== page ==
ARLINGTON, Va. – The Navy is looking for a three-year overlap between the start of construction on its next-generation guided-missile destroyer DDG(X) and its current crop of Flight III Arleigh Burke DDGs, the director of Navy surface warfare told USNI News on Wednesday.
Set to start construction in Fiscal Year 2032, the first DDG(X) will feature the combat systems, sensors and weapons of the current Flight IIIs fit inside a new hull with the space, weight power and cooling that can be expanded to include new weapon systems and sensors, Rear Adm. Fred Pyle said.
The Navy will build the new DDG(X) around the high-powered AN/SPY-6 air and missile defense radar developed for the Flight III, the current inventory of missiles for its vertical launch systems and service leaders have said it could be a platform for future hypersonic missiles.
“Just from a design standpoint, our shipbuilding programs are evolutionary vice revolutionary,” Pyle said.
“Where design and automation come in for DDG(X) is the hull form, what we’re doing in the propulsion plant, and those other enablers are the platform.”
At an estimated 13,500 tons with a cost of up to $3.4 billion, the DDG(X) is set to replace the legacy Burkes that have been in the fleet since the early 1990s.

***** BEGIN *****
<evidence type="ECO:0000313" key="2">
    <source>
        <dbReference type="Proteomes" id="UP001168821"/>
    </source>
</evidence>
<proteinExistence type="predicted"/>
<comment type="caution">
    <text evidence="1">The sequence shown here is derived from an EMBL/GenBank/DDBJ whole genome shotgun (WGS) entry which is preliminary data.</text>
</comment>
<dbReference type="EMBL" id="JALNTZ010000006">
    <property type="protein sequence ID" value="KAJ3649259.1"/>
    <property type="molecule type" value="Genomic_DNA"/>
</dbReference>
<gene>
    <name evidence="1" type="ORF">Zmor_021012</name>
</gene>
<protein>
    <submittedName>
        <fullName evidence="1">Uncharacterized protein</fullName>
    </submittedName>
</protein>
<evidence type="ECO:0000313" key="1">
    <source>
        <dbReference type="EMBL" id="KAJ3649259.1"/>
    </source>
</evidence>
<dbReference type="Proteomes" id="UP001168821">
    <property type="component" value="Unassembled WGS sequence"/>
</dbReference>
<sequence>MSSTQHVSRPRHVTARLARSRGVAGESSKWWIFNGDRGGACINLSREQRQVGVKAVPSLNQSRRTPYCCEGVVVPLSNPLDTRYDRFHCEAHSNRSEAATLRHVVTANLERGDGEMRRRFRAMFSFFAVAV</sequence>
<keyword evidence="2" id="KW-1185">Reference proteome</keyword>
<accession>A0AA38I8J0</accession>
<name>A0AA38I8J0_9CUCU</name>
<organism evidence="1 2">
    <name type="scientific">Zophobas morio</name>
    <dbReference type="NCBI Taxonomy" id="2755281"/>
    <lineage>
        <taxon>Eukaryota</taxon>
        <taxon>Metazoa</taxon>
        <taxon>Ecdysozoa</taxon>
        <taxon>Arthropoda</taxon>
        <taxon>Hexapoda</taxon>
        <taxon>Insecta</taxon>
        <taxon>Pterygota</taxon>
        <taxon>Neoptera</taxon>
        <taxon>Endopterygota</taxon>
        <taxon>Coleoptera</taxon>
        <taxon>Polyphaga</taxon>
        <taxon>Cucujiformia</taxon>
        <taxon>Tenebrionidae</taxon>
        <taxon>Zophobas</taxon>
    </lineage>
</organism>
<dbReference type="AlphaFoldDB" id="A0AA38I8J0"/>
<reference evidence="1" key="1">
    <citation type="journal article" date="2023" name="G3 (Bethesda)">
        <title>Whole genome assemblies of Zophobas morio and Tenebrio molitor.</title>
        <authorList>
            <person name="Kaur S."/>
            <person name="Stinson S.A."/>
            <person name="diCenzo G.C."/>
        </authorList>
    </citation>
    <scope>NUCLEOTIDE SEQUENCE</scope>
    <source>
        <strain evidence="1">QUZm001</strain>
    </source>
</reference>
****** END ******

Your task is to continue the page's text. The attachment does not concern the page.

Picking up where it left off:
The Navy will be the design agent for the new ship, working in conjunction with the two existing guided-missile destroyer yards – General Dynamics Bath Iron Works in Bath, Maine, and HII’s Ingalls Shipbuilding in Pascagoula, Miss.
The service is keen on feathering in the DDG(X) to create a smooth transition at the yards from the Flight IIIs.
“The answer is three years to make sure we do no harm to our shipbuilding industry, whether it’s Bath Iron Works or [Ingalls],” Pyle said.
While DDG(X) will have the weapons and sensors that are already on Flight IIIs, the propulsion system for the new destroyer is still not set, Pyle said.
Early discussions around DDG(X) indicated the new warship would have an integrated power system similar to the three Zumwalt-class destroyers in the Navy. The Zumwalt system of gas turbines drives a complex electrical grid that powers electric motors that drive the ship and has an excess margin for new sensors and weapons.
Last year, the service stood up a land-based propulsion test system in Philadelphia, Pa., to prove out the early propulsion train for DDG(X).
On Wednesday, Pyle said the Navy is still determining the make up of DDG(X)’s mechanical systems.
“We want a plant that’s efficient, and less dependent on the logistics for us. We’re looking at all options, as we look at propulsion,” Pyle said.